It doesn’t surprise me that newspapers are going out of business. One way they shoot themselves in the foot is letting editorials contaminate news stories. This is an example from a recent front page story:
Headline: “Obama proposes tax hike on high incomes to jump-start health-care reform”
Written by: Jackie Calmes and Robert Pear of The New York Times and Ricardo Alonso-Zaldivar and Andrew Taylor of The Associated Press contributed to this report.
Fourth paragraph: “The tax proposal, coming after years in which wealth has become more concentrated at the top of the income scale, puts a politically volatile edge on the congressional debate over the president’s domestic priorities.”
As someone who likes to review such claims on wealth concentration to decide for myself , I was disappointed not to find a source for the statement in the article. Also, as someone with an open mind who has seen compelling evidence to the contrary of that statement, I was interested to see if new data might change my mind. Yet, the statement is there as if it were an indisputable fact, like saying the Earth revolves around the Sun.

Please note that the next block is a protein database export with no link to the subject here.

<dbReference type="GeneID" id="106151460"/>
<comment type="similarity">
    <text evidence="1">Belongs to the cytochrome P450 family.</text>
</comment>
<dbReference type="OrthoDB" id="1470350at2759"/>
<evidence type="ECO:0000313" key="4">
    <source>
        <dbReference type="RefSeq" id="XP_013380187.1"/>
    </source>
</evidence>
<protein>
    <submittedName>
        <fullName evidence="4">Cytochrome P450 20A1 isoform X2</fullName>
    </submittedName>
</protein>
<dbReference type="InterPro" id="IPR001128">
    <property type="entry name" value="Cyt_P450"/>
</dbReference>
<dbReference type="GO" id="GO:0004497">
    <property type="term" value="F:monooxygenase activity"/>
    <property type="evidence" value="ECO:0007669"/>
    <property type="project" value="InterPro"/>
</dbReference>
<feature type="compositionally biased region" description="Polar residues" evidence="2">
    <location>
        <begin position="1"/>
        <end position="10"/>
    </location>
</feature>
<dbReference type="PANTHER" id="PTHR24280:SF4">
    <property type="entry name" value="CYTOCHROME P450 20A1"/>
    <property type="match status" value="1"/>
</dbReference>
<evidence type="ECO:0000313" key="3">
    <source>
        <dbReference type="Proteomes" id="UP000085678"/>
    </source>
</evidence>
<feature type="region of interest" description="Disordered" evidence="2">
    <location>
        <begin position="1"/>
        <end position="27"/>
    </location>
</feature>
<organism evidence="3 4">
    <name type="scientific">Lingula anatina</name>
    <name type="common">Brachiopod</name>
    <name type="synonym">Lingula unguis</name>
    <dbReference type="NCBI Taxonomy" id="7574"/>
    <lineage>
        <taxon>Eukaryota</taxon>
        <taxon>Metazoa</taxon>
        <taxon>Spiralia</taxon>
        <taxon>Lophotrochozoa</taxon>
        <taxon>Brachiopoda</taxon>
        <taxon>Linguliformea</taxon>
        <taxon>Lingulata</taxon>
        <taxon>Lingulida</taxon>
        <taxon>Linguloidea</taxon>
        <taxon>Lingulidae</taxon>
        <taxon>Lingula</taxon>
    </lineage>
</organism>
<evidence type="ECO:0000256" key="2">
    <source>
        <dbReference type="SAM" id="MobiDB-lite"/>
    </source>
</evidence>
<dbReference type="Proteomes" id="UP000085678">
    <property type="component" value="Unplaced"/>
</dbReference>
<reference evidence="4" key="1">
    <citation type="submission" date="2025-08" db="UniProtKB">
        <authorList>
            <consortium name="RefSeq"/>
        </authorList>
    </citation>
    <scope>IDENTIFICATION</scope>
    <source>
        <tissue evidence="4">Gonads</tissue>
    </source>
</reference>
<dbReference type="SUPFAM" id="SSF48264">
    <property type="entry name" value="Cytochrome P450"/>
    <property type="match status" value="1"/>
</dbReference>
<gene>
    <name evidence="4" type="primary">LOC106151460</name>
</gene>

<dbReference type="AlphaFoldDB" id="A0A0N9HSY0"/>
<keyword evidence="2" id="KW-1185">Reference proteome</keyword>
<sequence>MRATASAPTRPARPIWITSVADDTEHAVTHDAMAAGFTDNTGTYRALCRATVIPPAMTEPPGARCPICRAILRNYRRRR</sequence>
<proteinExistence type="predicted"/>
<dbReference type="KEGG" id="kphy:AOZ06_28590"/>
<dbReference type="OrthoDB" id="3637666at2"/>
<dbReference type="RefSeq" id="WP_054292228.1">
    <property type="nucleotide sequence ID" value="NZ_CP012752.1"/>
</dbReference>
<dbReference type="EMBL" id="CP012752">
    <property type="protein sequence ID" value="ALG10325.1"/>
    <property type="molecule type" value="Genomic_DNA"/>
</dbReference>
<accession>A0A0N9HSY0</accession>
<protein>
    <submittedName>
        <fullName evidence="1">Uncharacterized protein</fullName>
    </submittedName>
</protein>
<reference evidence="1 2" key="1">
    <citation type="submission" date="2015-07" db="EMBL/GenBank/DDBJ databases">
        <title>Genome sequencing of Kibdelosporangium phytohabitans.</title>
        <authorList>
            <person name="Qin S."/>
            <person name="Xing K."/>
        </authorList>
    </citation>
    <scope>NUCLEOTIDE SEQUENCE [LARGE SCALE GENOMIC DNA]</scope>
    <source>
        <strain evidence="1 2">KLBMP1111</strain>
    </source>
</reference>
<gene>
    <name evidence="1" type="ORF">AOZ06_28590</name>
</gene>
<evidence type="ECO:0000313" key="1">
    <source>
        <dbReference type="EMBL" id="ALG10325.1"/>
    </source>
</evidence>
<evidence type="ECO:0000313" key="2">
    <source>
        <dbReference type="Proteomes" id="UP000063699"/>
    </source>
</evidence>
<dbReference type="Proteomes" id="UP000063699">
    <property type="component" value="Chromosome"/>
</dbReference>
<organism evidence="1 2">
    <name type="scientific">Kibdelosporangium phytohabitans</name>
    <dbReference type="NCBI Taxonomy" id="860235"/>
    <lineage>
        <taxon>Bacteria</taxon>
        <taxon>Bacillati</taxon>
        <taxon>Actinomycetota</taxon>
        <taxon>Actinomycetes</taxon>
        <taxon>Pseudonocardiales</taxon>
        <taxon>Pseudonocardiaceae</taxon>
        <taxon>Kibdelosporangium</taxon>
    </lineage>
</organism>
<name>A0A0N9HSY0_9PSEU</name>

Editing that out of the paragraph doesn’t change the news value of the story one bit: “The tax proposal puts a politically volatile edge on the congressional debate over the president’s domestic priorities.”